Diamonds in Context

May 1998


Diamonds in Context

Context Cut® and Spirit Sun® cuts are catching on with the design crowd. They could mean a pretty profit for you

To eyes accustomed to the gleam of round brilliants, the first glimpse of Context Cut® and Spirit Sun® diamonds sheds some light on the power of cut.

The Context Cut is based on the natural structure of a diamond – an octrahedral crystal – and features a star-shaped cross cut diagonally into the stone so the planes reflect light like a hall of mirrors.

The Spirit Sun, meanwhile, has 16 equal upper facets and 16 equal lower facets that alternate so they wink like a pinwheel against a noontime sky.

The cuts are 15% to 17% more light-reflective than the traditional brilliant cut.

Weaving a Story for Customers
Master gem cutter Bernd Munsteiner of Germany created and patented the cuts nearly 30 years ago. Only recently did another German cutter and distributor, Dr. Urlich Freiesleben, discover the blueprints and introduce the cuts to the world.

The cutting process requires excellent-quality rough and leaves a good deal of waste, making the cuts 40% to 50% more expensive than brilliants.

"These are designer stones," says Avi Good of Stone Coast Gems, the exclusive distributor of the cuts in North America. Backed by a cheering section of jewelry designers, she's sold 20 to 25 of the diamonds since she started marketing them here a year ago.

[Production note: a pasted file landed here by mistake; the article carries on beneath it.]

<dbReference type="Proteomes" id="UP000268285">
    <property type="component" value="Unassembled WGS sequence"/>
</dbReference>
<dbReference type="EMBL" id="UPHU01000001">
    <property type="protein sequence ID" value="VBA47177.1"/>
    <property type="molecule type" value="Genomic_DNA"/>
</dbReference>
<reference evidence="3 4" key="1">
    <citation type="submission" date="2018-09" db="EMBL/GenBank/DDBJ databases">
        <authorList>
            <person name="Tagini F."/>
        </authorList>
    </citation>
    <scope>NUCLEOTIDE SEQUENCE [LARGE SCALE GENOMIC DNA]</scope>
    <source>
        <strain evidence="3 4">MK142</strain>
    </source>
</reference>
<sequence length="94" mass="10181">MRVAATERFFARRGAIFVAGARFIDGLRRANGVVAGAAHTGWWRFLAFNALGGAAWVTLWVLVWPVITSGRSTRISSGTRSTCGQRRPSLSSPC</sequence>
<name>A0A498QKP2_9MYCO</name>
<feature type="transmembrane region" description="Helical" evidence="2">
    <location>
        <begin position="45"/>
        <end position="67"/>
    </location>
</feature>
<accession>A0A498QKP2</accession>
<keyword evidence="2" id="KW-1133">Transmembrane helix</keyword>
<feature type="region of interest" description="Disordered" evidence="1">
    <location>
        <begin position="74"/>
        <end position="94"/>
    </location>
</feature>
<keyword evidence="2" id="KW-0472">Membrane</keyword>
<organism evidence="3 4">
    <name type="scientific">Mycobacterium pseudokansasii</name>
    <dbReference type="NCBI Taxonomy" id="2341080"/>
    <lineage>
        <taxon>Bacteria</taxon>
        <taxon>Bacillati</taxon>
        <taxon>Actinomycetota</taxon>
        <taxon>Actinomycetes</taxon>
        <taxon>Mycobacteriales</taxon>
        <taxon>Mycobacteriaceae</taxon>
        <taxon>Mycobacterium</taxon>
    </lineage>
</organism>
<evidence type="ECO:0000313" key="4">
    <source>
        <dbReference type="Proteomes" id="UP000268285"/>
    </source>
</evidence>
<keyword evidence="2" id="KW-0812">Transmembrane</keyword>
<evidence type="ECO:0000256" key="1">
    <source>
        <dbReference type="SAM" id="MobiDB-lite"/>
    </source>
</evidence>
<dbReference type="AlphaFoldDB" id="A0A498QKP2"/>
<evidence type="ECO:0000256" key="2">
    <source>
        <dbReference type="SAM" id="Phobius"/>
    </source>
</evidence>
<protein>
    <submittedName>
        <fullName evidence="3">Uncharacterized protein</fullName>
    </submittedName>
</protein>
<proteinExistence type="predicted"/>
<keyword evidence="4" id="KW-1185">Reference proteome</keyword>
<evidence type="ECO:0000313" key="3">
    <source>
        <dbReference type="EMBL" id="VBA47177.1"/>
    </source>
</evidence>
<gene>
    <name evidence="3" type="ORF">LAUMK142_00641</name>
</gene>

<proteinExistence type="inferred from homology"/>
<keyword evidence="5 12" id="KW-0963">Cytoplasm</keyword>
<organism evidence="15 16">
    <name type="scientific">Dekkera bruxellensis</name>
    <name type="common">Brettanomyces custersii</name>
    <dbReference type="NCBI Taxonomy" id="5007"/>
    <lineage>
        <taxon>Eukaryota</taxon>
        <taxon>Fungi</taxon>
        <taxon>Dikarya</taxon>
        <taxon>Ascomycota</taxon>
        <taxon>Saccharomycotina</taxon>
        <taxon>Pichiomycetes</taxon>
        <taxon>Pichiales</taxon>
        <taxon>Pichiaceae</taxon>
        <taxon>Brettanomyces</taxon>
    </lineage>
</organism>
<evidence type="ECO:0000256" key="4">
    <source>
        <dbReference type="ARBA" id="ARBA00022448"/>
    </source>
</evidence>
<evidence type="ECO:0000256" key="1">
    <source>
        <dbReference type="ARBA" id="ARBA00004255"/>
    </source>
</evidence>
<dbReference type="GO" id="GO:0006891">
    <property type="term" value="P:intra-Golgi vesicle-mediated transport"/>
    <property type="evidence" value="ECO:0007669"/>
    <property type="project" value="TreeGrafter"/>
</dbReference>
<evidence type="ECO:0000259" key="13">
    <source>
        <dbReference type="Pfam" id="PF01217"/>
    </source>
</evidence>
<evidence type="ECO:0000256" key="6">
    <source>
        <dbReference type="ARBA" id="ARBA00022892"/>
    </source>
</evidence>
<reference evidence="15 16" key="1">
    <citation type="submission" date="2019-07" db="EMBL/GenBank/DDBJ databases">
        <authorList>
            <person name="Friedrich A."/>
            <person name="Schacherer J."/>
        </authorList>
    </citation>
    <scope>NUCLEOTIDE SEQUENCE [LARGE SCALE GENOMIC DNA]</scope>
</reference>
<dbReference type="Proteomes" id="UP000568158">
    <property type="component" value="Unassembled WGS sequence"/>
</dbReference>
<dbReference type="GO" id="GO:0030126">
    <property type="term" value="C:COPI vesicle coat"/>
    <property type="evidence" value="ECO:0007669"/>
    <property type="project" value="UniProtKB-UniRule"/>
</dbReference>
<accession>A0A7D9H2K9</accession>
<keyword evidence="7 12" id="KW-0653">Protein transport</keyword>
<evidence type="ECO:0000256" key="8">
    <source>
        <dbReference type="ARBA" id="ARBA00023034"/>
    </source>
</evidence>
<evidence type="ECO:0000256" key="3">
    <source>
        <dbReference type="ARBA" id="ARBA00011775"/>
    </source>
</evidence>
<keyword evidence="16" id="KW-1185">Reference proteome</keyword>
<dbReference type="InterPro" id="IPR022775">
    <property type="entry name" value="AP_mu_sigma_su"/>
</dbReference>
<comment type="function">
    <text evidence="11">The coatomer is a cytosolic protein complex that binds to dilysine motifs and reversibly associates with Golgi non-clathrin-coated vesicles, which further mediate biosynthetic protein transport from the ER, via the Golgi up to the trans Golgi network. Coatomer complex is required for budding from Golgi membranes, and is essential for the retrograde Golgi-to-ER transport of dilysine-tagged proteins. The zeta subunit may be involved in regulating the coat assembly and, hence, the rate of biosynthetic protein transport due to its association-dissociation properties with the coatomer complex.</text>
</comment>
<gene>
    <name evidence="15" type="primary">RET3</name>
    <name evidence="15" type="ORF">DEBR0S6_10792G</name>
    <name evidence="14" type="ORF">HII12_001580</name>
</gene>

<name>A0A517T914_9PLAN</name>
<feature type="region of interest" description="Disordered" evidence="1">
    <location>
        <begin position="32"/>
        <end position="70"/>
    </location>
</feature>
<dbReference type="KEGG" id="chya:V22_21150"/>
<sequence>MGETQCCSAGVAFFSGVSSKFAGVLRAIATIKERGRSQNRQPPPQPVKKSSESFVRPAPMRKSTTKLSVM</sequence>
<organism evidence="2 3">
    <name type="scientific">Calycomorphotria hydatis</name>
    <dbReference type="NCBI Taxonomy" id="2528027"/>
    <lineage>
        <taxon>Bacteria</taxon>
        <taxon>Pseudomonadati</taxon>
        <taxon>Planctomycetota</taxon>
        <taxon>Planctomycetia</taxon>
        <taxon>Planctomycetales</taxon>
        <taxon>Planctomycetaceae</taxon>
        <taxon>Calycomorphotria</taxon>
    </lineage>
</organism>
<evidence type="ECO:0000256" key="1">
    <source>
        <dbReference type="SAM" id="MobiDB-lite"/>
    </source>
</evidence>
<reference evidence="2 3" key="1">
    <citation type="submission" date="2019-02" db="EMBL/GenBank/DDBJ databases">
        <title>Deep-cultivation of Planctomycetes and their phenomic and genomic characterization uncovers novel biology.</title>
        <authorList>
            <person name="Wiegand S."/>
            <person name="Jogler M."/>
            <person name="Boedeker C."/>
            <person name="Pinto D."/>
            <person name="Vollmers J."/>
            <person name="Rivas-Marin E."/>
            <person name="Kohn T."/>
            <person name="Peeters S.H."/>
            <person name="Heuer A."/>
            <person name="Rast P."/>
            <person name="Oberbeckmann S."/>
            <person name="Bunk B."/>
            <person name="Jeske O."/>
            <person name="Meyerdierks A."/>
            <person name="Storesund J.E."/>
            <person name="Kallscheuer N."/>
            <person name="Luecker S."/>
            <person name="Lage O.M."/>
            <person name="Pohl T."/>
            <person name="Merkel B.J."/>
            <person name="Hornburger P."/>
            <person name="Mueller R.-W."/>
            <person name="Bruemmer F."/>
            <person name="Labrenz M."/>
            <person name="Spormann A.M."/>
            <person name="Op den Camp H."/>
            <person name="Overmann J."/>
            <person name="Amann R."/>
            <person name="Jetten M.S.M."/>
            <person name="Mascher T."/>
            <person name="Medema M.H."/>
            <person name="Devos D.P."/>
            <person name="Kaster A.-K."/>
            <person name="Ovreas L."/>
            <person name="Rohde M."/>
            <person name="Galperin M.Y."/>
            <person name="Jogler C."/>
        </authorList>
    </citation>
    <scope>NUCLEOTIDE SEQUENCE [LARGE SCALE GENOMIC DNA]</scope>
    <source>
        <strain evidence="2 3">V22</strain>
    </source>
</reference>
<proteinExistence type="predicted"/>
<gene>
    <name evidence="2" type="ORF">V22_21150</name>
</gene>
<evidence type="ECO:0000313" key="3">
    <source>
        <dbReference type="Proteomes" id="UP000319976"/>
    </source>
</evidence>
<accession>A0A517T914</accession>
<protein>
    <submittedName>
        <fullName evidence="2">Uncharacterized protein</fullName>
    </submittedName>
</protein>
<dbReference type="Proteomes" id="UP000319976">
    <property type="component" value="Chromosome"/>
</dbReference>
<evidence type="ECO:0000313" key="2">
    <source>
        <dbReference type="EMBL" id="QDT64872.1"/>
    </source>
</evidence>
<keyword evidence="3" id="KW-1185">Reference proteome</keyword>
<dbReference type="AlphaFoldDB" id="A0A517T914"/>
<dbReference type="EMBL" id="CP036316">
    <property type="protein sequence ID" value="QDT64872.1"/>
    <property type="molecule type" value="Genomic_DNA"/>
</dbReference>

In addition, both cuts have been interpreted in colored gems by Julius Petsch of Idar-Oberstein, Germany, who developed the Context Cut and Spirit Sun cuts for sapphire, ruby, emerald, citirine, tazanite, rhodolite and other gems.

The cuts will get a promotional boost at the JCK International Jewelry Show in Las Vegas this June. The international ASPECTS collection at the show will include jewelry with the two cuts by well-known designers, including Whitney Boin, Steven Kretchmer and William Richey.

Marketing Opportunities
Just like designer jewelry, the Context Cut and Spirit Sun cut are potential profit-builders. Here are some of the marketing opportunities that can turn potential into reality:

  • The cuts allow you to focus on individuality. "People ask 'How much does this cost per carat?'" says Good. "I tell them I sell by the stone, not by the carat."
  • The stones are patented and trademarked and come with a serial number. Every Context Cut is laser-etched with a code, allowing the company and customer to record its history.
  • They're modern-looking and unique.
  • Consumers who start with a Context Cut or Spirit Sun colored gem can progress into diamonds of the same cut, she says.

Stone Coast Gems, Rockport, ME; (207) 236-9624, fax (207) 236-8606, e-mail

Designer Michael Good incorporates a Spirit Sun® diamond into his 18k gold Swirl ring.
 Steven Kretchmer uses a Context Cut® diamond in this platinum tension-set ring.

by Stacey King

Copyright © 1998 by Bond Communications.


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